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United Airlines Under Fire For Not Allowing Two Teens Wearing Leggings To Board A Flight

United Airlines has come under some serious scrutiny because of two young teens who were not allowed to board a flight because they were wearing leggings.  It seems the teens were flying utilizing a pass from a United worker.  Now what people don’t quite understand is when you are flying with a non-compensated type of ticket such as a buddy pass, friends and family or anything that here the company isn’t generating revenue they can dictate whether you can board the aircraft or not.  The judgement is left up to the customer service employee. Below is snapshot of the rule regarding dress according to United Airlines as posted by www.flyzed.info

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When the people fail to adhere to the rules and then want to hold the company accountable for their inconvenience the something is just not clicking.  EarHustle411 does not think leggings are in poor taste as it relates to apparel however the rules are the rules.  Just in case no one noticed a “pass rider” constitutes a free ticket.  This rule applies to any employee traveling as well.  So in retrospect to the issue it definitely lies with the employee because he/she should have made sure they informed the travelers of the dress code and all of this possibly never would have happened.

Read more as reported by the New York Post:

Photo Credit: Google

Photo Credit: Google

United Airlines forced a 10-year-old flier to change her clothes and barred two other female passengers in their early teens from boarding a flight Sunday morning — because they were wearing leggings.

The move sparked online outrage and debate over whether United was being sexist and body-shaming the young girls. But company officials said the girls were subject to a stricter dress code because they were flying free as relatives of a United employee.

“It’s Leggings-gate! This was not a private conversation. [United] humiliated everyone. They’re sexualizing young girls,” witness Shannon Watts told The Post after tweeting about the incident before hopping her own separate flight.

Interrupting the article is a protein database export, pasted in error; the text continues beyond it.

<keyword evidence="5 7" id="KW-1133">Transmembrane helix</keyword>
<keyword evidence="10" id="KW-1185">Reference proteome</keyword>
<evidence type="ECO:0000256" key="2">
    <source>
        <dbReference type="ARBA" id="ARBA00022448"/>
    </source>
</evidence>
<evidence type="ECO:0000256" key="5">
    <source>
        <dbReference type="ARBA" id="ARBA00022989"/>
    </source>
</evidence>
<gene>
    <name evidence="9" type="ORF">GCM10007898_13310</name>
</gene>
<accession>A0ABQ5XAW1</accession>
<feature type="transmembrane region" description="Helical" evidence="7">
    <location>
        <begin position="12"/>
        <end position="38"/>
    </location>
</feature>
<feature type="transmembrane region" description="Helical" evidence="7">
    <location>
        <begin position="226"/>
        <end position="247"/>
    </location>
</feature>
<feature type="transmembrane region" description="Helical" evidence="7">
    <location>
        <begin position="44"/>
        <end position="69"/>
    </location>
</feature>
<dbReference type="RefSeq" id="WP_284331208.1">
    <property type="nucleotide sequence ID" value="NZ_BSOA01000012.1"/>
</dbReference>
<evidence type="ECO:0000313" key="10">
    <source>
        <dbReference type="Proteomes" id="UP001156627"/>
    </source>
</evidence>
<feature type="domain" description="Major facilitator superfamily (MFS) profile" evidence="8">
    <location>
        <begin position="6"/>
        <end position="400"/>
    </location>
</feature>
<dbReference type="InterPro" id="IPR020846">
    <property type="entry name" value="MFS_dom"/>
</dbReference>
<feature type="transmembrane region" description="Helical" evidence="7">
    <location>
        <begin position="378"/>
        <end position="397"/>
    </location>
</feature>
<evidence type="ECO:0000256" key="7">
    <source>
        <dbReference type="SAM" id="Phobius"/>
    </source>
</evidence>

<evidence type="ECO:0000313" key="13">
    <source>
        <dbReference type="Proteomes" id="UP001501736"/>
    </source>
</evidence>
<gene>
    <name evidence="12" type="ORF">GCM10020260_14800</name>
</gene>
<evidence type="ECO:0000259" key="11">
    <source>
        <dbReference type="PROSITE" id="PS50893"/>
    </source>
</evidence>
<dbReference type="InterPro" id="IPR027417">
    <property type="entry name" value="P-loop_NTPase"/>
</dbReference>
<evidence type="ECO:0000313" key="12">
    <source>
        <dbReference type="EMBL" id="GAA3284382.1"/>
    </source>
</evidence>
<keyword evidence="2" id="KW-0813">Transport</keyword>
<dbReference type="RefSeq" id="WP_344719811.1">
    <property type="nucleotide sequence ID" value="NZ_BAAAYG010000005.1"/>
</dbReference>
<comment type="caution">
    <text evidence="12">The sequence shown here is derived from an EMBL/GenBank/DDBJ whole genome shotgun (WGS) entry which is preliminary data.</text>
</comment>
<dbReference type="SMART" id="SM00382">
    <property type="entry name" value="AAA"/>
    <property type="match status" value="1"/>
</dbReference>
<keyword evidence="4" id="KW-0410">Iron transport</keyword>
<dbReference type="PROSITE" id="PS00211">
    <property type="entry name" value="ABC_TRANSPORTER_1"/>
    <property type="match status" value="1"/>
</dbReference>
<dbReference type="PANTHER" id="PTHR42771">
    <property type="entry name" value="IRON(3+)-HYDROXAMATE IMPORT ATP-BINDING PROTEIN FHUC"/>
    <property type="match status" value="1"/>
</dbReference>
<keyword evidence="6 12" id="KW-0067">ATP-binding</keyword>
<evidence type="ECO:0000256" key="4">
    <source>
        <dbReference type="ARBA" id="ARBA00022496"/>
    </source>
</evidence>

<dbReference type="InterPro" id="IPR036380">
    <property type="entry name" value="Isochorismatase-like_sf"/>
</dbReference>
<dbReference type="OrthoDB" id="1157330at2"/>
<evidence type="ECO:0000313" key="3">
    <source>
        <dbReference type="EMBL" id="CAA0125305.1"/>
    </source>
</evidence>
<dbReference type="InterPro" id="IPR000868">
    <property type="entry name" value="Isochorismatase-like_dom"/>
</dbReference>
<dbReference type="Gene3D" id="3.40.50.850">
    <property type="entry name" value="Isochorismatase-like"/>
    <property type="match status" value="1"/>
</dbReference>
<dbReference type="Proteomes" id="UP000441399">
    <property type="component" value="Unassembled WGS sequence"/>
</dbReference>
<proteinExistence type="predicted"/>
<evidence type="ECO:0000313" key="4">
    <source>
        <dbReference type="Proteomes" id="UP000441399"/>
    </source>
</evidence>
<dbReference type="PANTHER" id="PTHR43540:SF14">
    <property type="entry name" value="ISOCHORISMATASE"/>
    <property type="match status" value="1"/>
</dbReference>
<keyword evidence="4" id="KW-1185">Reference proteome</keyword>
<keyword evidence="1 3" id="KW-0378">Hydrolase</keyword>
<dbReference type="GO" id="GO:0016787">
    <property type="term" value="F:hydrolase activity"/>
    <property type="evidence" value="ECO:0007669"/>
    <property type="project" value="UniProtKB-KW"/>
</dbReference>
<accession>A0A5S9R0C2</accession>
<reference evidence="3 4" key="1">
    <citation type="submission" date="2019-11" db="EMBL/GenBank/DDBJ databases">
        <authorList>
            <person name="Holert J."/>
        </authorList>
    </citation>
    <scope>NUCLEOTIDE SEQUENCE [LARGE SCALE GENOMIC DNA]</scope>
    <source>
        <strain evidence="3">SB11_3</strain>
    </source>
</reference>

But United says the girls had free friends-and-family tickets from a United worker and that the airline requires such travelers to adhere to its employee dress code while flying.

“When we travel, we are representatives of [United], so we want to look our best and follow all rules associated with that privilege,” said company spokesman Jonathan Guerin. “It’s casual — you don’t have to wear business attire. We want employees and family and friends to travel comfortably. The attire of that traveler did not meet our rules.”

Gate agents make that determination on a case-by-case basis, but a fare-paying passenger can board a United flight in stretchy pants, he said.

Pass travelers are assigned whatever seats were available, and there is often no indication that they are related to employees, but the rule still applies, according to Guerin.

The 10-year-old donned a dress over her leggings and was allowed to board the Denver-to-Minneapolis flight, but the two teens traveling with her stayed behind and “will modify their clothing to be in compliance and will continue their journey to [Minneapolis],” Guerin said.

Watts contends the girls’ dad was wearing shorts that were no more appropriate than tight leggings and maintains the policy is sexist.

“The dad had khaki shorts that did not cover his knees, but his girl had to put on a dress,” she said. “It’s sexist.”

Source: New York Post

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